Health Information Management

A view from the physician side of the ICD-10 debate

HIM-HIPAA Insider, December 15, 2014

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Usually in the ICD-10 Trainer blog, I talk about ICD-10 implementation and coding from the coder or HIM point of view. But I wanted to share some suggestions from James S. Kennedy, MD, CCS, CDIP, president of CDIMD – Physician Champions in Smyrna, Tennessee. You’ll notice that Kennedy is not only a physician, he also holds coding and CDI credentials.

Recently, Kennedy wrote a column for our sister publication, Medical Records Briefing, about ICD-10 implementation. It’s a great piece (as Kennedy’s columns always are) and gives us a view from the physician side of the debate.
Kennedy emphasizes that he’s not against ICD-10; however, he is concerned that the way ICD-10 is constructed, managed, and being implemented creates undue burden for physician practices and that, unless addressed, will give physician groups ammunition to convince Congress to delay its implementation for another two years, if not forever. Witness statements recently made by the Texas Medical Association that do just that.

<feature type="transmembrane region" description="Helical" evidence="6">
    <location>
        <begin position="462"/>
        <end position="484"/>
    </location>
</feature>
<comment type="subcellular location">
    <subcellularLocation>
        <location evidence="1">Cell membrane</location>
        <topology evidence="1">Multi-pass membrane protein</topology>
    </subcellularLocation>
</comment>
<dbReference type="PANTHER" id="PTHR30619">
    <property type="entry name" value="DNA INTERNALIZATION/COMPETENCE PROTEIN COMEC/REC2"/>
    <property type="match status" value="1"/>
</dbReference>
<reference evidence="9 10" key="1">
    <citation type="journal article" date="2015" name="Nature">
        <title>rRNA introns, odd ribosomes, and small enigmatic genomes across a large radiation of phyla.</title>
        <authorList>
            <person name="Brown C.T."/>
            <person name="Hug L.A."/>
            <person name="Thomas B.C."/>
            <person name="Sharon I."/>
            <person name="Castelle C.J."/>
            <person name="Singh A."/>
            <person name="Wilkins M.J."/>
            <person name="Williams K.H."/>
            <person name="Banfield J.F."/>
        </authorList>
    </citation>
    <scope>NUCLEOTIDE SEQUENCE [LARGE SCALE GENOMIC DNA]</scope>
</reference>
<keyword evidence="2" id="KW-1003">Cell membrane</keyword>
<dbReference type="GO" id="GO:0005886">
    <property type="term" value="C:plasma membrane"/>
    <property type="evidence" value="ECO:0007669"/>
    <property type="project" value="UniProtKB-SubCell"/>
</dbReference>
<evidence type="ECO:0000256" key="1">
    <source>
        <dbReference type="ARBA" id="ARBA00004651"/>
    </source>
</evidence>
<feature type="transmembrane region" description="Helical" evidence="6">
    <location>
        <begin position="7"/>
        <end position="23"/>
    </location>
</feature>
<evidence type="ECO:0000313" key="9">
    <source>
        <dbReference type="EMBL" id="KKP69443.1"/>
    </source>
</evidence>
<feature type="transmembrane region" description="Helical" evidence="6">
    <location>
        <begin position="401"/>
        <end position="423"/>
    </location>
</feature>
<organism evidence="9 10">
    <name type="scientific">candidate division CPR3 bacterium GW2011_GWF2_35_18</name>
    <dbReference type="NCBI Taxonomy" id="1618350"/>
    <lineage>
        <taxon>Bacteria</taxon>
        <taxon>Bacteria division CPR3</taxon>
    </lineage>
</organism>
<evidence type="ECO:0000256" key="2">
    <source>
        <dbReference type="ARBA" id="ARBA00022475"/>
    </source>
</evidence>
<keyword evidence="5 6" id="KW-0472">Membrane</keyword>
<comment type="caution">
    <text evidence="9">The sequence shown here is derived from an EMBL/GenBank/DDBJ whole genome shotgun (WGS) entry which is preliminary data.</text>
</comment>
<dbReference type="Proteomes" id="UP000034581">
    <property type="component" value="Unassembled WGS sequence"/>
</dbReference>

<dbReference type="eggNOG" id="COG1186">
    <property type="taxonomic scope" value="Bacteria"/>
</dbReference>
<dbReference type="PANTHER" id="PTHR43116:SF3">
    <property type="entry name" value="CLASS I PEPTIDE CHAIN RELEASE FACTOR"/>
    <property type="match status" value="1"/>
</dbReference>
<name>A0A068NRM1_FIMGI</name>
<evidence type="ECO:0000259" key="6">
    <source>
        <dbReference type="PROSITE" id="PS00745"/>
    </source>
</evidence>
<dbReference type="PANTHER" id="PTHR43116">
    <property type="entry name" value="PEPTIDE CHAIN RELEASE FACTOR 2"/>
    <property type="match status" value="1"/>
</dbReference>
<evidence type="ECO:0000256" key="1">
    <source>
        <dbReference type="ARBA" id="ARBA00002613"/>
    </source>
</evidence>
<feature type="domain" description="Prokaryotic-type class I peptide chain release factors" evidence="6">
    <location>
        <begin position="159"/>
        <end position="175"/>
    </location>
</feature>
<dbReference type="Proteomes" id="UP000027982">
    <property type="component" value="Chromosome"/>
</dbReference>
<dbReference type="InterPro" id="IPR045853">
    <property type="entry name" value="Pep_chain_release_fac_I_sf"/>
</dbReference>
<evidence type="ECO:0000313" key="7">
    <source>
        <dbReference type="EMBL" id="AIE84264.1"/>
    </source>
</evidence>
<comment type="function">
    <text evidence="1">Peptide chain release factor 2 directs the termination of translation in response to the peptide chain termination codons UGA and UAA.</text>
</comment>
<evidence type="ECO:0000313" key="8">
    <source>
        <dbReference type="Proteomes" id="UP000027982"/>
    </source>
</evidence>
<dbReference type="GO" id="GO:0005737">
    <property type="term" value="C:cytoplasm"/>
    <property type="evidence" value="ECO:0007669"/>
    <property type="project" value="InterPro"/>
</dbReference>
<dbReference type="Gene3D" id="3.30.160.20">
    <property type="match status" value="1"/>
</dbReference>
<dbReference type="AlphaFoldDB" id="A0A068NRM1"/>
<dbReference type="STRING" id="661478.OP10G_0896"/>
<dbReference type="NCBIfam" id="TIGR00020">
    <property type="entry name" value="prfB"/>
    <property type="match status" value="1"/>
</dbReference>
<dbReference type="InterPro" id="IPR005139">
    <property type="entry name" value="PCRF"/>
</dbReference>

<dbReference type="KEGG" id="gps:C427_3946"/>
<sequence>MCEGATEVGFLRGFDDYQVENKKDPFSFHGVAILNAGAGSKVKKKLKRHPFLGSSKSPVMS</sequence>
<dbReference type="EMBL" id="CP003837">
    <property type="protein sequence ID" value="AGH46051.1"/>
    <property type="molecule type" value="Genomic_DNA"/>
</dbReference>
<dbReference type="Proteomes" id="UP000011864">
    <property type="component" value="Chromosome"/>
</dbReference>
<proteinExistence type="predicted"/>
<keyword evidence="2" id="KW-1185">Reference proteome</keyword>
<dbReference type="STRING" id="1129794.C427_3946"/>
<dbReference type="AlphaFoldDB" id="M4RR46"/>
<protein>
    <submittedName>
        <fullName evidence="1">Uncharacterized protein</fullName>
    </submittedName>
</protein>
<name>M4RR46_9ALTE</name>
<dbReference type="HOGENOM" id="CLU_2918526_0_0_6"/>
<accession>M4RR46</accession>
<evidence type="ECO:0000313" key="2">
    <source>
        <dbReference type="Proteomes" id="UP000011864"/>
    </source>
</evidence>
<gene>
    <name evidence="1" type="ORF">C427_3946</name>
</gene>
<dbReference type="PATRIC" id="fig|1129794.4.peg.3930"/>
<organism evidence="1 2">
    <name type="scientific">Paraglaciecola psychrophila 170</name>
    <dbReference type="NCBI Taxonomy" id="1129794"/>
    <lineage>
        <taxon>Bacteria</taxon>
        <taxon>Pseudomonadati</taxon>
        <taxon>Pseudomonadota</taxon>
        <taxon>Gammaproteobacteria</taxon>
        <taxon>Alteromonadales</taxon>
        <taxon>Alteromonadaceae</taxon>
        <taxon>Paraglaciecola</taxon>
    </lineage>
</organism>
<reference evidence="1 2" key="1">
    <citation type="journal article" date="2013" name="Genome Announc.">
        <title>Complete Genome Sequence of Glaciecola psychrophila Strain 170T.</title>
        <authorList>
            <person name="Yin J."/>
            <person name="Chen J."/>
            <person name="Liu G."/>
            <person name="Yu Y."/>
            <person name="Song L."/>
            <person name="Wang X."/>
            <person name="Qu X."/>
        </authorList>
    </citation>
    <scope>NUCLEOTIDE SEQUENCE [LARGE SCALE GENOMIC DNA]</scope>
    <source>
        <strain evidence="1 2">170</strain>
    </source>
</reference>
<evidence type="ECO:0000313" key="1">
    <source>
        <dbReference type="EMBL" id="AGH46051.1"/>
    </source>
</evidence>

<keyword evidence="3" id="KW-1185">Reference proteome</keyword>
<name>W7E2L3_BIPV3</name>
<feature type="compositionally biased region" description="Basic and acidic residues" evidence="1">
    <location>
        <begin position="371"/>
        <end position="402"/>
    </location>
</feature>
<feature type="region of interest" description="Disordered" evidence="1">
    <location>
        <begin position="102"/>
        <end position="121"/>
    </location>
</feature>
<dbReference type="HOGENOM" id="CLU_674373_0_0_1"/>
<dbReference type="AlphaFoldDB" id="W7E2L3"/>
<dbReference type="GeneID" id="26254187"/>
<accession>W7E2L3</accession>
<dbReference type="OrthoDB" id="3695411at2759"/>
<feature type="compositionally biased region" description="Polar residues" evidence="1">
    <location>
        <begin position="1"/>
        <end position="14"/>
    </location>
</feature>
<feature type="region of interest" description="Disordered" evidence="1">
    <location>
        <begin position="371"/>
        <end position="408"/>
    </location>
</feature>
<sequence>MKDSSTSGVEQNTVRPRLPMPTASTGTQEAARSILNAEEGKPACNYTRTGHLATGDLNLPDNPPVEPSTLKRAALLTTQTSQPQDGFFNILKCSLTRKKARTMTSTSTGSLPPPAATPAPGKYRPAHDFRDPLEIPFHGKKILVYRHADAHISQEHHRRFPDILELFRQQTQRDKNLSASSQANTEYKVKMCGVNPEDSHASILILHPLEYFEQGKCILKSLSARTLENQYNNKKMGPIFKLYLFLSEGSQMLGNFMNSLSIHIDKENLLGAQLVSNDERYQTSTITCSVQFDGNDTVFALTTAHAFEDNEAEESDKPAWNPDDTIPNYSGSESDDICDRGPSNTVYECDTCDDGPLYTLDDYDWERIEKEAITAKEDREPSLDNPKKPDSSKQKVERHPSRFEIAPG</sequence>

Given that ICD-10 is a political football, Kennedy believes that a deal can be struck between organized physician groups such as the AMA and the Coalition for ICD-10 that:
  • Engages physicians in ICD-10’s governance
  • Simplifies ICD-10 documentation and coding requirements
  • Reduces claim denials
  • Enhances the utility of the ICD-10 datasets essential to health planning, reimbursement, and outcomes measurement
  • Guarantees an implementation date
What I wanted to share are  Kennedy’s negotiating points, things that the AMA, medical specialty societies, and the Coalition for ICD-10 can use to make implementation better for everyone.
Kennedy: Ask your specialty society to advocate with Congress for a fifth Cooperating Party for ICD-10 to represent physician interests so that we can have a direct say in the maintenance of ICD-10. This will also promote the physician-coder partnership in the ICD-10 Official Guidelines, ensuring a level playing field.